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32 Cards in this Set

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A hybrid agreement that mixes elements of a confederation, in which lower-level governments possess primary authority, and unitary government, in which the national government monopolizes constitutional authority. A system of government in which power is divided between a central government and several regional governments.
Federalism
A government in which a single government unit holds the power to govern the nation. These are much more common.
Unitary system of government
A system of government in which power is divided between a central government and several regional governments.
Federation
A political system in which states or regional governments retain ultimate authority except for those powers they expressly delegate to a central government.
Confederation
What are the three conditions required of a federal system?
1) The same people and territory are included in both levels of government.
2) The nation’s constitution protects units at each level of government from encroachment by the other units
3) Each unit is in a position to exert some leverage over the others.
The simplest possible arrangement. It leaves the states and the national government to preside over mutually exclusive “spheres of sovereignty.” A system of government in which the federal government and state governments each have mutually exclusive spheres of action.
Dual Federalism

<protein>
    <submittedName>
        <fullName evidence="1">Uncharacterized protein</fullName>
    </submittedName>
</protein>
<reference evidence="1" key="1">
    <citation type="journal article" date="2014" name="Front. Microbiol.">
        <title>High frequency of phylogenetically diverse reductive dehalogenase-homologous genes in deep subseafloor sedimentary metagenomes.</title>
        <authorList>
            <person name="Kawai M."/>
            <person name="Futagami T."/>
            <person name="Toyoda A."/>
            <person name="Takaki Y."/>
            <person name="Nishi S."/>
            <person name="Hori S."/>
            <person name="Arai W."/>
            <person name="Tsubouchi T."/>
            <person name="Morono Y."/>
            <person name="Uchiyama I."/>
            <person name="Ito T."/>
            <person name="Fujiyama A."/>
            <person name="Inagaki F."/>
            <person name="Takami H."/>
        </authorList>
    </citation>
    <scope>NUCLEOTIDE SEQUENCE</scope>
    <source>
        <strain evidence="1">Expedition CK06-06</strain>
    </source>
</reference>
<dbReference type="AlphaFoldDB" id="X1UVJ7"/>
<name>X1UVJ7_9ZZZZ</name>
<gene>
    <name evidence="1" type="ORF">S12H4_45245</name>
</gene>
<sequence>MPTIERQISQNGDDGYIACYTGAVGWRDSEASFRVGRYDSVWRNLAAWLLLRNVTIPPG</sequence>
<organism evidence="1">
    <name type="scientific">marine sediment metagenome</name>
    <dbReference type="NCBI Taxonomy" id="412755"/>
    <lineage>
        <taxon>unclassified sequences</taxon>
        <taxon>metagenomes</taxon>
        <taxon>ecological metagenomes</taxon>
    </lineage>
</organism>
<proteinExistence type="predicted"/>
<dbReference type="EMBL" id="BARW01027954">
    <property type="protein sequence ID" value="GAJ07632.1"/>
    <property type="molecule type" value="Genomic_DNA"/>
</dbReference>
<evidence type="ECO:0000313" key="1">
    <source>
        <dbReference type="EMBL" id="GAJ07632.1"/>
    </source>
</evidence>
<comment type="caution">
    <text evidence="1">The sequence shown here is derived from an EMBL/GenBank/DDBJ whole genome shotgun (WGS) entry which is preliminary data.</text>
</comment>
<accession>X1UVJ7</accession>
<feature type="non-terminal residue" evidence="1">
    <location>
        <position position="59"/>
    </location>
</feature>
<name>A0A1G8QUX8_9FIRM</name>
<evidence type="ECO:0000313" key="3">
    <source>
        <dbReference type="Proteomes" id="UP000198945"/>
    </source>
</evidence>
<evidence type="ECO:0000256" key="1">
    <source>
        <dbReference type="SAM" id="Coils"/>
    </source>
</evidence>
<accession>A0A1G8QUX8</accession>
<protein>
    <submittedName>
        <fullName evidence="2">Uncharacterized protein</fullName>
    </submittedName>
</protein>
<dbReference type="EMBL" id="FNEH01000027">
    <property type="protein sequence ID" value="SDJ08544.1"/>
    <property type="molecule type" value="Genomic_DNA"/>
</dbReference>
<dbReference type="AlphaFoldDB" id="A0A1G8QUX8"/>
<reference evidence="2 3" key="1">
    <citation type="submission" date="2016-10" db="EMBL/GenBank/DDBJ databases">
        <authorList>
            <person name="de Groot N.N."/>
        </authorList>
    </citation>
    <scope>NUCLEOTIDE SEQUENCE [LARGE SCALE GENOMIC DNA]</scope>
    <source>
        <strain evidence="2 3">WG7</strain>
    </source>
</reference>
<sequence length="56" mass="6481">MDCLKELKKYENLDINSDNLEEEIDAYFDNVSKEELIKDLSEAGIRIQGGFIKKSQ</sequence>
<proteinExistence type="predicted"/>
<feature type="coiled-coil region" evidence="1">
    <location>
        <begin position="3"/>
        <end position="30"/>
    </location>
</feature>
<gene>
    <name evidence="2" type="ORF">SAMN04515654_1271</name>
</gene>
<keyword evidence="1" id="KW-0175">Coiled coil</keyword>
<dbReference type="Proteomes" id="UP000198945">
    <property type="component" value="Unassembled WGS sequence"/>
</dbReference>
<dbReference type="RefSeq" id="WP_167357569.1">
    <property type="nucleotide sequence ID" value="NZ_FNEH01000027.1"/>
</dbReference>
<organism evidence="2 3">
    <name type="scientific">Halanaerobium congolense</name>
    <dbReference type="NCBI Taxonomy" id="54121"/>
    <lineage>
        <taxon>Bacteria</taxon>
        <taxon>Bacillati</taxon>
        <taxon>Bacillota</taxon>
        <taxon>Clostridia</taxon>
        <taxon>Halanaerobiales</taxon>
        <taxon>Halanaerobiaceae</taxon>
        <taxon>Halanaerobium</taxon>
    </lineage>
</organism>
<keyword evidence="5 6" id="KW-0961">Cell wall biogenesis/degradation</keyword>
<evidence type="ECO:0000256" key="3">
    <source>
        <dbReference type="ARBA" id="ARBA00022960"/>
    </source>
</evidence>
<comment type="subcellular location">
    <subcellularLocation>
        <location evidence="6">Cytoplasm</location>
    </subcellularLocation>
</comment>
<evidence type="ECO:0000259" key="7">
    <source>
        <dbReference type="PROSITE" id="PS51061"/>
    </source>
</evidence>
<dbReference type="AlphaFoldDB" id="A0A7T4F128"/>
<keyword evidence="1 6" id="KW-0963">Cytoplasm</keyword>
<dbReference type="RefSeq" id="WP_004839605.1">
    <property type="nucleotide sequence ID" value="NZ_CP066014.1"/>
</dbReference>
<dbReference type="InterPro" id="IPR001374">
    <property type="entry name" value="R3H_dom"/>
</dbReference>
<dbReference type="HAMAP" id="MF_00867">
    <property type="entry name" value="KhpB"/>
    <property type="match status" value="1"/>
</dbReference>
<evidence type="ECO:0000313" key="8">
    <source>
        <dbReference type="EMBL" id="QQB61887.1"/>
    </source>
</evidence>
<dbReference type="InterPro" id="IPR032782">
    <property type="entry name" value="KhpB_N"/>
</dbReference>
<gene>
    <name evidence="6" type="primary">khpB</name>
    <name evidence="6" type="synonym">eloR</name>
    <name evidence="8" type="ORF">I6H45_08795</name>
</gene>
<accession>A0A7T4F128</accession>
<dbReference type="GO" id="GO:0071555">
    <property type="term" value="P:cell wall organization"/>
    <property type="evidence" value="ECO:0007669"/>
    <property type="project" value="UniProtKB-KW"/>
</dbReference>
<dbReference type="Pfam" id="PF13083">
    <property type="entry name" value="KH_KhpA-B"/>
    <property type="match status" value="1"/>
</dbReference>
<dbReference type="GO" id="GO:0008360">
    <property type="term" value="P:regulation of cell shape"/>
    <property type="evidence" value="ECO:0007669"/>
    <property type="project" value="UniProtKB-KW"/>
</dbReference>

A system in which the national and state governments share in providing citizens with a set of goods. This system recognizes that the national and state governments jointly supply services to the citizenry. While each level of government has exclusive authority over some policy realms, state and federal powers intersect over many of the most important functions.
Shared Federalism
What are some examples of exclusive powers of the national government?
-coining money
-regulating interstate and foreign commerce
-tax imports and exports
-make treaties
-make all laws “necessary and proper” to fulfill responsibilities
-make war
-regulate postal system.
What are some examples of exclusive powers of the state government?
-run elections
-regulate interstate commerce
-establish republican forms of state and local governments
-protect public health, safety, and morals
-all powers not delegated to the national government or denied to the states by the Constitution
What are some powers denied to the national government?
-tax state exports
-change state boundaries
-impose religious tests
-pass laws in conflict with the Bill of Rights
What are some powers denied to the state government?
-tax imports and exports
-coin money
-enter into treaties
-impair obligation of contracts
-enter contracts with other states without congressional consent.
Where do states and the national government share power?
-Taxing
-borrowing money
-charter banks and corporations
-taking property (eminent domain)
-enforcing laws
-administering a judiciary
What is the argument against nationalization?
The state governments will not have enough authority over what is important to them. The national government will end up with too much authority.
How did the United States become a nation of nationalized public policy instead of a nation of segmented communities?
The nation started out with the Home Rule which gave states rule over anything and everything that they wanted to separately do. This then turned into the whole country joining together in the constitutional conventions and formed the declaration of independence as well as the constitution. This allowed an overall national government to come to power which took away the feeling of small communities that were separate from each other. Instead this formed a unified national government that created policy to conduct throughout the country.
How have policy areas been transferred to the federal government?